of the experiment before conducting it. Clearly you did not read that or 
chose to disregard it.

> You're the one who has repeatedly claimed elsewhere that small  
> differences are irrelevant and can be ignored in the practical world,  
> but here you are saying that you don't have to do the tests because  
> you know what's in the tube when the tests will also show what the  
> proportions are and whether or not we can, for practical purposes,  
> ignore the presence of oxygen, nitrogen, and any other components of  
> dissolved air.

I said I do not have to do tests to know that there is some oxygen in 
the tube. We know it's there in some amount. I also clearly stated that 
this experiment was not going to test the remnants of the bubbles. 
Please stop misrepresenting my statements to fit your arguments.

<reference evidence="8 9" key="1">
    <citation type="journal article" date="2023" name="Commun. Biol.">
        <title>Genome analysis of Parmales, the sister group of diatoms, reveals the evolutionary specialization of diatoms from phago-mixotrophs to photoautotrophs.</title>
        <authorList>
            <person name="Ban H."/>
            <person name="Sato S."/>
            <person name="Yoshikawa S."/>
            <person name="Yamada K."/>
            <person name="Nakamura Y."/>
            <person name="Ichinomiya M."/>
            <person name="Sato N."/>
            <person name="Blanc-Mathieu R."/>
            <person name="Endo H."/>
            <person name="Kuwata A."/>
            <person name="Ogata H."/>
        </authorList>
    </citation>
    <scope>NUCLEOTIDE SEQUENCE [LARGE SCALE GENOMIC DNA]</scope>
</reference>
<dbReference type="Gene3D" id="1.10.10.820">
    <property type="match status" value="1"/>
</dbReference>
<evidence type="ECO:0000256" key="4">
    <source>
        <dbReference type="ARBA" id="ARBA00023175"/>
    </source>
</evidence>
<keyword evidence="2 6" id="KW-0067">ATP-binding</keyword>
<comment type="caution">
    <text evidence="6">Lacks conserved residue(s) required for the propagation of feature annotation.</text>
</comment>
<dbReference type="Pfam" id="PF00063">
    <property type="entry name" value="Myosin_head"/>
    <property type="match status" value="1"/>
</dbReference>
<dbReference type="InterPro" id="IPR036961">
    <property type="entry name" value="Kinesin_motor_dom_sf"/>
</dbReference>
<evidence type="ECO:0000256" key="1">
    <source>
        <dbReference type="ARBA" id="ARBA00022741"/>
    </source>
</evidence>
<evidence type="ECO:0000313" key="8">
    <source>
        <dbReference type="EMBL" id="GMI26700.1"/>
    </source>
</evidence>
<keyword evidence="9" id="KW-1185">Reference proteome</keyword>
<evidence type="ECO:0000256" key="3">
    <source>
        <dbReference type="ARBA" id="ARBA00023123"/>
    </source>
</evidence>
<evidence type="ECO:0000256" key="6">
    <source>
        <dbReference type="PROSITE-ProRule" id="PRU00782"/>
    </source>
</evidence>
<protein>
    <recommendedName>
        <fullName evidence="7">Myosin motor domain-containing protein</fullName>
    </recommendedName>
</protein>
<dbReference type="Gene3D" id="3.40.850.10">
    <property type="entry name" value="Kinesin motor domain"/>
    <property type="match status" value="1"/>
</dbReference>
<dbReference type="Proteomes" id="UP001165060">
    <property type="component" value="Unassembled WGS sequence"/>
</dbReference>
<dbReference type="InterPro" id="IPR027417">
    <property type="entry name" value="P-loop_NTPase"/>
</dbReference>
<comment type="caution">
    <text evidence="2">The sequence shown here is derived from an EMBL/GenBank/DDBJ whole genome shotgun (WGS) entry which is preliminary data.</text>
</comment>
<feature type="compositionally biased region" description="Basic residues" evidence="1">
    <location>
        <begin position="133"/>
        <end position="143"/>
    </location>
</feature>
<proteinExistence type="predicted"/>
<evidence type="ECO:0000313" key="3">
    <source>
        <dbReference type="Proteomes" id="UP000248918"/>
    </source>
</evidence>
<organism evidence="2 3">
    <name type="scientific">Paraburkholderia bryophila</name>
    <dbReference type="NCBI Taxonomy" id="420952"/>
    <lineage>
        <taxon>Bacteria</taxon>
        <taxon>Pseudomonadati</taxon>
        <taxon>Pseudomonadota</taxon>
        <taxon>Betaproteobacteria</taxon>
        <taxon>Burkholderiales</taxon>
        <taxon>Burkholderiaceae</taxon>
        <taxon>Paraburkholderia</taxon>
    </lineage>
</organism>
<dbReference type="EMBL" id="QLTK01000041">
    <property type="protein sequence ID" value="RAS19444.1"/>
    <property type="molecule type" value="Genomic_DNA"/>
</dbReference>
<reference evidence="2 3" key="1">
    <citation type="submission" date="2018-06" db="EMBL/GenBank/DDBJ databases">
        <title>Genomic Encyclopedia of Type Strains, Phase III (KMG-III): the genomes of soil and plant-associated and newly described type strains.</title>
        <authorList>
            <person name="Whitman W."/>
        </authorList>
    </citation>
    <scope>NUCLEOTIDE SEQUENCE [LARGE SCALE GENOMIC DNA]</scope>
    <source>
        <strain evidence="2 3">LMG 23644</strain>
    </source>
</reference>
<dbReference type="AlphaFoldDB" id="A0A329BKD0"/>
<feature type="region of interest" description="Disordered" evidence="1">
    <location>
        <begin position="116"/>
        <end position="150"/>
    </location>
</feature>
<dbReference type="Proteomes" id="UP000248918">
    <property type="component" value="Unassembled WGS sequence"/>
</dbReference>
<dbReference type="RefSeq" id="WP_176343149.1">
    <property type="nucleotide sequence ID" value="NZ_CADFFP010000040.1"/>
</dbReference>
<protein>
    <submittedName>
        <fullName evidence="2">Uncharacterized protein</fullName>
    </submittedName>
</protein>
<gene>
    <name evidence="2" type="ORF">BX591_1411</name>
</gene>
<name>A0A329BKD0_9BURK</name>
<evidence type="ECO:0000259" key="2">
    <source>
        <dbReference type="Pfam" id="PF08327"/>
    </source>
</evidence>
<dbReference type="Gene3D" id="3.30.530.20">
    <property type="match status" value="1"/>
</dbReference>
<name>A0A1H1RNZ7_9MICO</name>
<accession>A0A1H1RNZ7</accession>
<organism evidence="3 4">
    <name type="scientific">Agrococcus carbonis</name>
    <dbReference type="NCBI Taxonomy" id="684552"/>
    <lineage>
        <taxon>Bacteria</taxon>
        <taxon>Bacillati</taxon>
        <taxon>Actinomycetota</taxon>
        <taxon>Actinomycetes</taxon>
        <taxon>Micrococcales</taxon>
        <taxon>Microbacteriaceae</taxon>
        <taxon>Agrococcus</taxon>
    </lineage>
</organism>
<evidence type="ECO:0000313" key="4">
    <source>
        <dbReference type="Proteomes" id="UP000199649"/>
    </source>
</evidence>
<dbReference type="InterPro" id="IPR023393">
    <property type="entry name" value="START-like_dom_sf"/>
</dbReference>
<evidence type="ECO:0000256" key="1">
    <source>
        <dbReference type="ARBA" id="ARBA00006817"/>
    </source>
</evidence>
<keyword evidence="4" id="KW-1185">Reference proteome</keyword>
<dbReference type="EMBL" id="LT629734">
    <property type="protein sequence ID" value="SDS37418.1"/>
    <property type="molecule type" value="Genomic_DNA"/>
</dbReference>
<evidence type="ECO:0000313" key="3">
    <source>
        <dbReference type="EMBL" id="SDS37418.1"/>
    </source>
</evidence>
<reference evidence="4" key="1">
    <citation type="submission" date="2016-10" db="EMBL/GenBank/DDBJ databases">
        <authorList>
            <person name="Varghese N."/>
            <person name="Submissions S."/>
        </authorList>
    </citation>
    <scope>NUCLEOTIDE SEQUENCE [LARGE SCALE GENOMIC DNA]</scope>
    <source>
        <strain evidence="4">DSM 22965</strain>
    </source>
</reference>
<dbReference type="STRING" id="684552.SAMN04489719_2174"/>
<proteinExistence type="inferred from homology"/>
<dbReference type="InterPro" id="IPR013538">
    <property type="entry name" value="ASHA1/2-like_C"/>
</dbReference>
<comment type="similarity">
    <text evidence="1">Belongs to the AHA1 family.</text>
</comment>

> We can definitely take it for granted that there are pressure  
> gradients. In a live planted tank, the levels of dissolved oxygen and  
> nitrogen are not in the same proportions as in air and the diffusion  
> rate out of solution at the surface will vary depending on the  
> dissolved concentrations. When diffusion is into a bubble of pure CO2  
> - or at least as pure as it comes from a cylinder - and the water is  
> or is not also supersaturated with CO2 as well, we can expect more  
> variation in what happens due to the fact that the pressure gradients  
> once again aren't the normal ones we would expect for the diffusion  
> of dissolved gasses out of water.

CO2 is not saturated in water until over 1500 mg/L. You will never get 
there in an aquarium without killing everything in it. At 30 mg/L we are 
talking less than 2% of saturation. The whole point of the experiment 
was to demonstrate that the rate of diffusion is not affected by small 
concentration differences.

This is the last response I am going to make to any post on this topic 
that isn't directly related to the experiment as it was outlined beforehand.

Jerry Baker